After pregnancy, a woman’s breasts will engorge with milk to allow for breastfeeding, or “lactation.” Again, this stretching of the skin during lactation can cause permanent changes. When the skin is over-stretched it cannot snap back to its original form. The skin has three layers, the epidermis (outer layer), dermis (middle layer), and subcutaneous fat (inner layer). Once the dermis is damaged, it leaves marks called “striae.” The presence of striae, or stretch marks, is an indication that the overstretched skin has lost its elasticity. Sometimes these stretch marks will lighten over time, but they cannot be erased through creams or lotions.
When breastfeeding stops, the breasts will shrink as the milk ducts dry up, a process that is called “involution.” If the dermis of the skin is damaged, the remaining breast tissue will droop to the bottom of the breast while the top of the breast appears flat and empty. The appearance of sagging breasts is called breast “ptosis.” Depending on the patient’s body and preferences, there are multiple ways to correct ptosis from post-pregnancy breast involution.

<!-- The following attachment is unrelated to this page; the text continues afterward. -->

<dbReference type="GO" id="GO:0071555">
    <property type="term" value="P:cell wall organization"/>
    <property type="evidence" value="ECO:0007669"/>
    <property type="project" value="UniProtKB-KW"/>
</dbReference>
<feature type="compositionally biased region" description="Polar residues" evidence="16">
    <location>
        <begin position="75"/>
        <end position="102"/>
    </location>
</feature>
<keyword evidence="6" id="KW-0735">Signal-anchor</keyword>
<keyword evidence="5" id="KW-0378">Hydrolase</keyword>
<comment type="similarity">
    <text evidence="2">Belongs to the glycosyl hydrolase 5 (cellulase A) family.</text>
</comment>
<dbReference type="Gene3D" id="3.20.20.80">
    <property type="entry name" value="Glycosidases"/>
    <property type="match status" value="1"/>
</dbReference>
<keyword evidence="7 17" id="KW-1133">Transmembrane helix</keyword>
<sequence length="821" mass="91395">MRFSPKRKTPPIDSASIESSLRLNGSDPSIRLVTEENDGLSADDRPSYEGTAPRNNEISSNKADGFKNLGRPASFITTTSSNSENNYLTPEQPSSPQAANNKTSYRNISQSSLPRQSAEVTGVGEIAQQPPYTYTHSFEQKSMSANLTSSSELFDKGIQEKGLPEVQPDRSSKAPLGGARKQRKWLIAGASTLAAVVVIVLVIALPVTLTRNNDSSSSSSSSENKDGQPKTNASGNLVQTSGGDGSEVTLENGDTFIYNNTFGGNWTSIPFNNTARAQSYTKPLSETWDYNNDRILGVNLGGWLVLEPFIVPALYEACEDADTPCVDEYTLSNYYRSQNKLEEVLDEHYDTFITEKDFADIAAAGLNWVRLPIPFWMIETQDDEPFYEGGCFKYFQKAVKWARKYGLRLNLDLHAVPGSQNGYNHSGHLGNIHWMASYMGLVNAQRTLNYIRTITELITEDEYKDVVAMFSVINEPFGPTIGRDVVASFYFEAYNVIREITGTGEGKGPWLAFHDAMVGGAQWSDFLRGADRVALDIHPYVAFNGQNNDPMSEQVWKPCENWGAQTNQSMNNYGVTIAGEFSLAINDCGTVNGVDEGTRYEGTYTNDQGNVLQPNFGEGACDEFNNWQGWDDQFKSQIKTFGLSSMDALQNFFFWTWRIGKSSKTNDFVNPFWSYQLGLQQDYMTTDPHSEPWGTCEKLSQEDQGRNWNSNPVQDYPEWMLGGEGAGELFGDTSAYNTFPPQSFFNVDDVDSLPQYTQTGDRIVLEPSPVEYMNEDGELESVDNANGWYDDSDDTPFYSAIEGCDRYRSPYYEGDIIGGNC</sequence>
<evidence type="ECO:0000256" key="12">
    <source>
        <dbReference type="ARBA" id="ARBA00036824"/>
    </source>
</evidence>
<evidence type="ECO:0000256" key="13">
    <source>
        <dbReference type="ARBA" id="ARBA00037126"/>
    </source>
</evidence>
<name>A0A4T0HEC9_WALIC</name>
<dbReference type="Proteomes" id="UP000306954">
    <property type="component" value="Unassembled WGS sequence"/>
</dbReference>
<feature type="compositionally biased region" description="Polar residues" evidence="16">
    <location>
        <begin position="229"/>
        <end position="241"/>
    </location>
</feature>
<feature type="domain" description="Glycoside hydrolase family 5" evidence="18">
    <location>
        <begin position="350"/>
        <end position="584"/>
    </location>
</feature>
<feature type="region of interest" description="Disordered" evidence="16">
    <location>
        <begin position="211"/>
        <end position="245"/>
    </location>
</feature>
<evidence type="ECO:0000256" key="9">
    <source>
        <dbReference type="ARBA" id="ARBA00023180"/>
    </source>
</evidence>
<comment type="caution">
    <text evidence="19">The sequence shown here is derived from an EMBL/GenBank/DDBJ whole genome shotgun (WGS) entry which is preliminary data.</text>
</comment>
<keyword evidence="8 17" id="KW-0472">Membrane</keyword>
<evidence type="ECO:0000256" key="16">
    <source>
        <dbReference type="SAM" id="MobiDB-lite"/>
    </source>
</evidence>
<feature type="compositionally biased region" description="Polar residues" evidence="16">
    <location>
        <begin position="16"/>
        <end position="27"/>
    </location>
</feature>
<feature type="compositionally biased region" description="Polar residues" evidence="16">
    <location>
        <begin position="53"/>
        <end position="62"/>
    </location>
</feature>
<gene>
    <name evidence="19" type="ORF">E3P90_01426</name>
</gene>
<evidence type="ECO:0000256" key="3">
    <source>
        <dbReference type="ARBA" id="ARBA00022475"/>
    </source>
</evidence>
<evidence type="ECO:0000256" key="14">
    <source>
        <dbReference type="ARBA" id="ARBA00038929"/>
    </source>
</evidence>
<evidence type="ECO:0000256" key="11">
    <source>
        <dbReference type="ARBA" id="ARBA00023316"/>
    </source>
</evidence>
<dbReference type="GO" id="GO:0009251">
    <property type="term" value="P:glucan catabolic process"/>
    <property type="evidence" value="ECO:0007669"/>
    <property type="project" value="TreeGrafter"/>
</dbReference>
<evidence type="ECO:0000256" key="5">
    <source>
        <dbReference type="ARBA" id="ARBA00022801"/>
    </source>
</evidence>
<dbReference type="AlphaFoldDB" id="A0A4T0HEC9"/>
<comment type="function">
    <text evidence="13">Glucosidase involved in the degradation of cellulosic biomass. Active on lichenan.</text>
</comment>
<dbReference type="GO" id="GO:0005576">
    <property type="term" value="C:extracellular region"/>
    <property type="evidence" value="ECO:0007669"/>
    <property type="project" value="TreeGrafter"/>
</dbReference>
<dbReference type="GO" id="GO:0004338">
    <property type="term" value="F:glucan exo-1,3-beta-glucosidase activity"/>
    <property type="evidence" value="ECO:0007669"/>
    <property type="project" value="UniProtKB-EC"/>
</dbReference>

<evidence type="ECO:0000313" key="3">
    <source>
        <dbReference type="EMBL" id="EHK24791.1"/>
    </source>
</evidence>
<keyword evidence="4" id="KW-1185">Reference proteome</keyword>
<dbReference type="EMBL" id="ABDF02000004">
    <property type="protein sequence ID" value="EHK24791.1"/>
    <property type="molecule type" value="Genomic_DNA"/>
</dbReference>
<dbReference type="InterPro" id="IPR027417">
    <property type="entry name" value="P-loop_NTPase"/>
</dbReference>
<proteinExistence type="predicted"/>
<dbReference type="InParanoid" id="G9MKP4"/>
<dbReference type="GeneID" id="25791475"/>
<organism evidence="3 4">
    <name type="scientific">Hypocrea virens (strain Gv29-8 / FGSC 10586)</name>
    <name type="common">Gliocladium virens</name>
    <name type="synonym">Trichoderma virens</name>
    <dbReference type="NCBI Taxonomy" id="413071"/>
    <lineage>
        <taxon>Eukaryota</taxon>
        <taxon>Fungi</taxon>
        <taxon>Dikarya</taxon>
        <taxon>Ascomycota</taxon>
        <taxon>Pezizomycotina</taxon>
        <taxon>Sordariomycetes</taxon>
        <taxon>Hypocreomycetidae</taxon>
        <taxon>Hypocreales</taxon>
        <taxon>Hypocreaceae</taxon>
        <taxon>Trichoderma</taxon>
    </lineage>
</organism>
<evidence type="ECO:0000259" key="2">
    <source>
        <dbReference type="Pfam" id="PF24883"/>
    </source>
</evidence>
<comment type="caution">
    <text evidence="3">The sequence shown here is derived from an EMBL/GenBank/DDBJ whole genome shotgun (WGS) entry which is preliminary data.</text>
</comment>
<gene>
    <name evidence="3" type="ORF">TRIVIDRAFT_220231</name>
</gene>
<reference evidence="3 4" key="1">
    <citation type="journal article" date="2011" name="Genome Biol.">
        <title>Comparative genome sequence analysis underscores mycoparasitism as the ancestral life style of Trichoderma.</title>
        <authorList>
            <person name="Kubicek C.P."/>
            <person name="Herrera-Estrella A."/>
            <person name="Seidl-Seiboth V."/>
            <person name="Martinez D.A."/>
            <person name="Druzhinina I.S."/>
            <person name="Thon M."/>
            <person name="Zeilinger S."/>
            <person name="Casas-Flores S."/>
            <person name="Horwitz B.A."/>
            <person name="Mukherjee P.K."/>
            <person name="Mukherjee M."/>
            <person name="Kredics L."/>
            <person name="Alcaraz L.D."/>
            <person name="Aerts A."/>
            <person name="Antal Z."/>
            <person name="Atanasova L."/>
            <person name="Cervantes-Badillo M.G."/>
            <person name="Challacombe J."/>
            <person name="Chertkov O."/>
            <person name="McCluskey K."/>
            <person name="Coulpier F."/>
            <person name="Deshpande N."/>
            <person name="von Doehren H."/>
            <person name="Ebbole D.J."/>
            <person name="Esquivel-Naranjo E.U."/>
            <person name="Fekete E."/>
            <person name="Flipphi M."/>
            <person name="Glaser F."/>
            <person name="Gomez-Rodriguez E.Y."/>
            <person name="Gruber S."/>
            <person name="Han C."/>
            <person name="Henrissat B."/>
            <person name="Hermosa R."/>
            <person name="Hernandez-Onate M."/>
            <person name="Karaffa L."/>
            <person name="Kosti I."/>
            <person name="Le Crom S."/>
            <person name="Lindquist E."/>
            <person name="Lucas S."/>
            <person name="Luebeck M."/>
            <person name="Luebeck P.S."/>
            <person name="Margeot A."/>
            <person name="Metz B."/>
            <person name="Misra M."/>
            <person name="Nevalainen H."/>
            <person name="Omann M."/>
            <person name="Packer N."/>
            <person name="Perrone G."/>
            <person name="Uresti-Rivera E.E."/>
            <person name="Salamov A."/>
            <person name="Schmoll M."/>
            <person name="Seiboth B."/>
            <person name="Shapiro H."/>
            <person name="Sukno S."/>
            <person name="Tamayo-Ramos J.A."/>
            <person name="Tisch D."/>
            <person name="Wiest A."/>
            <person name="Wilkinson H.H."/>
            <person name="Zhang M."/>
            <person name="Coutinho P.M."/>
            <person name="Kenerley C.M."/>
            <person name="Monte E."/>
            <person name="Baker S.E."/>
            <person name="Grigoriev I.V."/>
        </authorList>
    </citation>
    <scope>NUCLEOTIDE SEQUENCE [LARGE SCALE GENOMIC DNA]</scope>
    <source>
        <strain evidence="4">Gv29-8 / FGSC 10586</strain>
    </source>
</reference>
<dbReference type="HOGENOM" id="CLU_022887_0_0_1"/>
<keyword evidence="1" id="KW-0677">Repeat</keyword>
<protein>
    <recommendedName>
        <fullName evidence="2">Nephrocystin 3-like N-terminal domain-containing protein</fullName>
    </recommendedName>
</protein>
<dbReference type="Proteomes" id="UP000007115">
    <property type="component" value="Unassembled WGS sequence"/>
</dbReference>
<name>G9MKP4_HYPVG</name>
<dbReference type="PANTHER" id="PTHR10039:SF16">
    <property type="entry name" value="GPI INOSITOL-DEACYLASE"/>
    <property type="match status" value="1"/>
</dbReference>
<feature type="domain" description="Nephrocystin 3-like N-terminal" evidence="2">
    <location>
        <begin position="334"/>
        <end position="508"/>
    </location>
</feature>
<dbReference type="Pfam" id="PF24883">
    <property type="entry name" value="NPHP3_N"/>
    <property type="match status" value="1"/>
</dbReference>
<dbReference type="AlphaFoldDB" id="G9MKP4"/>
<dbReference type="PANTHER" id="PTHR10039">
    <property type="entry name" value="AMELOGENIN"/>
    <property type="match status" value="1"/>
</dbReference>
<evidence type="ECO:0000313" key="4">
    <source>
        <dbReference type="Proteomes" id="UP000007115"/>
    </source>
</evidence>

After a woman has completed breastfeeding, her breasts may seem smaller than they did while she was nursing. When the milk ducts are no longer filled with milk, the breast tissue itself will appear to shrink. Furthermore, if the breast skin has overstretched, the top portion of the breast may appear empty with skin flat against the chest wall. Women who would like to fill the superior pole of their breast may opt for breast augmentation to make their breasts appear fuller.